Lesson 11 So, You Say There’s a Chance? Practice Understanding

Learning Focus

Use statistical reasoning to evaluate claims in the media.

How can we tell if the results of polls or other studies are being reported accurately?

Open Up the Math: Launch, Explore, Discuss

In 2018, Eric Reid shared a photo on Twitter of a note he received from the NFL: “You have been randomly selected by the NFL drug testing program’s Medical Advisor to complete a urine doping test today.” Below the note, he commented, “Number 7… ‘Random,’” indicating his belief that he was being unfairly selected for drug testing.

The NFL tests all players in the preseason for use of prohibited substances, and after that, each week the NFL randomly selects players from each team for drug testing. After the preseason, Eric Reid was selected for testing out of the next weeks.

As reported in an article in Sports Illustrated, “By noting the alleged frequency of the tests, Reid is clearly calling into question the ‘randomness’ of the league’s drug-testing system, at least as it relates to him. He and many NFL observers are dubious, and some believe more nefarious factors are afoot as they relate to the league and one of its most outspoken players—one who happens to be suing the league.”

Jonathan Jones. “The Bizarre and Statistically Improbable Case of Eric Reid’s Random Drug Testing.” Sports Illustrated, Dec. 20, 2018


What do you think of Reid’s claim? Do you believe that “more nefarious factors are afoot?” What information would be helpful to answer this question?


An NFL team has around athletes on the roster if you count active players, reserve players, and practice squad players, so in any given week, there is about a chance that a player is selected randomly each week. Use your work from this unit to create an argument that supports or disputes Reid’s claim.

Part II

In a 2020 presidential poll conducted by the Monmouth University Polling Institute, they reported “If the presidential election were to happen today, Biden has the support of of registered voters and Trump has the support of .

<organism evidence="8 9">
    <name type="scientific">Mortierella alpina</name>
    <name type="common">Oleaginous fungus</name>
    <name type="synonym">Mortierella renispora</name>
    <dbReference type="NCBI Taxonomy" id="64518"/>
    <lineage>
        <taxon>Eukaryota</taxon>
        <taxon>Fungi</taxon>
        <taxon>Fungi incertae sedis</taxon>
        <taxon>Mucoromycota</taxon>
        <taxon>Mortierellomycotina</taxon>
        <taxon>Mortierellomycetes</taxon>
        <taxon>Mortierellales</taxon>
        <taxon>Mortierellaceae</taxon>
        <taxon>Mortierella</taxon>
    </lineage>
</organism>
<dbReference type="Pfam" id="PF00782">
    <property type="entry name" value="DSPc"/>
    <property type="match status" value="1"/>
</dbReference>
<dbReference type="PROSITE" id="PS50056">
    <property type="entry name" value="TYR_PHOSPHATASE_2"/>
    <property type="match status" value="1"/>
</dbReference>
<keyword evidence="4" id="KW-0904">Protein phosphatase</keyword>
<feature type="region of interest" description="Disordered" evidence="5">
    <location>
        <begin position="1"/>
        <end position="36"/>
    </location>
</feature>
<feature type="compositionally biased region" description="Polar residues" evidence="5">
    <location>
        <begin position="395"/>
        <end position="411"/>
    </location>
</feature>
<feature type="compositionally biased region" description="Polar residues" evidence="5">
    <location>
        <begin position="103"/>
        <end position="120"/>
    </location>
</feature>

The poll also states, “The Monmouth University Poll was conducted by telephone from March 18 to 22, 2020 with registered voters in the United States and [has] a percentage point sampling margin of error. The poll was conducted by the Monmouth University Polling Institute in West Long Branch, NJ.”


Explain the meaning of the percentage point margin of error in the context of the study.


The article states “Joe Biden holds a negligible -point lead over Donald Trump in the race for president.” Explain why the article calls the lead negligible.


Calculate the margin of error for this study and compare it to the one listed in the report.


Compute the margin of error if the support for Biden was and Trump was and the sample was instead. If the results were based on a sample of instead of , would this change your response to problem 4? Explain.

Ready for More?

What are some of the first questions to ask when evaluating a claim in the media that is based on statistics?


Important ideas of statistics:

Lesson Summary

In this lesson, we evaluated statistical claims from media sources. We found that we need to pay attention to sample size and methods and compare the plausible intervals when drawing conclusions.



Use completing the square to find the maximum or minimum value of the equation. Write your answer as a point and indicate whether the point is a maximum or minimum.


Use the Fundamental Theorem of Algebra to describe the number and types of solutions for the polynomial function , given that one of the solutions is .